Trekking from Kalaw to Inle Lake – a non-trekker’s review

(Warning: There’s a picture of poop in here.)

I decided to visit Myanmar on a whim – Peter was already planning to go on a trip with YF and Krystle and asked if I wanted to join them. Visiting Bagan was one of my plans, so I agreed to joining them, not knowing that they included a 3 day trek in between.

I’d initially wanted to just take a train down and meet them at Inle Lake – but lack of momentum to plan something on my own had me joining them.

It will be easy, they said.

It’s a very popular route that many tourists do, they said.


Hip hop wear, lounge wear, hipster wear and active wear, L-R.

I am obviously dressed for the occasion.

We went with Ever Smile – which came highly recommended by other tourists we met along the way. Didn’t book in advance – just turned up. We did the 3D2N trek which cost us about USD$45, including meals and a place to stay.

The friendly owner, Toe Toe, who explained that there were 2 options – 2D1N / 3D2N that took you through either the different hill tribes or the jungle. The boys had enough of jungles from the NS so over the hills we went.

What to expect:

Pack 2 bags – one goes with you, and the other gets sent to your hotel at Inle Lake. You obviously want the one going with you to be ALAP (as light as possible). Please see Krystle’s bag below:

Or one of our newfound friend’s tiny backpacks (she basically put most of her belongings in her boyfriend’s bag)


You then walk over 60km, taking in sights of rolling hills, vegetable plantations, tea plantations, get to stay in locals’ homes, eat local food and see many puppies.

The hills are alive!


A photo posted by ? Steph Phua (@stooffi) on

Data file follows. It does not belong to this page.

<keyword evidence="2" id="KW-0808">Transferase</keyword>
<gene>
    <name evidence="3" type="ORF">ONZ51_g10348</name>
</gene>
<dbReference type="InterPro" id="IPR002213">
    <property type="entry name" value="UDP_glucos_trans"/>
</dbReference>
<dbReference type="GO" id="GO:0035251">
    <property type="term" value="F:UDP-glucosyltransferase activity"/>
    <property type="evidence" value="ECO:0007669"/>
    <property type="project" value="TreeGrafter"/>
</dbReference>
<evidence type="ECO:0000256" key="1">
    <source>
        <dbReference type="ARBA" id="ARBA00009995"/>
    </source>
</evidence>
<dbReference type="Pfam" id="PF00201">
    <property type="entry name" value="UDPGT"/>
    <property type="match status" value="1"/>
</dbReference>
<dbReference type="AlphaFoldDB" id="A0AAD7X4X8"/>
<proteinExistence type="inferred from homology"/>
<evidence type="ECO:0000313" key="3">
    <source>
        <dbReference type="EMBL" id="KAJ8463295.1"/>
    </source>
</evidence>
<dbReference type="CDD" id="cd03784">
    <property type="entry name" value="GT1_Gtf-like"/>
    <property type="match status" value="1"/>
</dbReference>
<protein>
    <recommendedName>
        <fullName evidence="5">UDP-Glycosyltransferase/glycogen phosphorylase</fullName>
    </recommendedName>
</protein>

What to bring / tips: 

  • Wear a good pair of walking shoes / hiking shoes which fit well, so your feet don’t slide around
  • On the same note, cut your toenails
  • 2 tops, 1 bottom, 2 sets of undies. The one you are wearing on the first day can be reworn, right? We recommend activewear because it’s light and compact.
  • Thicker clothes for the night – a fleece jacket was enough for Krystle and the uniqlo ultra light down did the trick for YF. Bring along thick pyjama pants too.
  • For washing your baddeh – powdered sheets (Biore Sara Sara is what I used) and dry shampoo OR if you’re not afraid of being seen naked and cold showers, bring a small bottle of shampoo-soap and a small towel
  • Toilet paper
  • Ear plugs + eye mask for the night. I was kept up by a wailing baby.
  •  Torch light for the night as well
  •  A water bag is a good idea because you can just sip as you go. It gets quite cumbersome having to lug out a large bottle of water.
  •  A hat / cap and sunblock for the merciless sun

            What they don’t tell you:

  • There are very few breaks in between – we did a solid 3-5 hours of trekking with just about 2 stops of about 2 minutes in between for water breaks. This means that you don’t have much time to do stuff like take out your bottles from your bags while walking, or take out cameras from your bags while walking. And you have to pee really fast.
  • Our guide’s English was pretty limited and we expected to be downloaded with more information on the tribes, how they lived etc. Instead, for the first day we pretty much just walked past where the tribe people lived – no contact with them at all – and weren’t given much info.
  • There’s not much interaction with locals / villagers, which was expected with the “homestay”
  • It gets really really cold at night and in the wee hours of the morning. I was quite flippant about this and didn’t bring anything warm. I regretted, of course.
  • There are no charging facilities. So bring extra batteries for phones / cameras.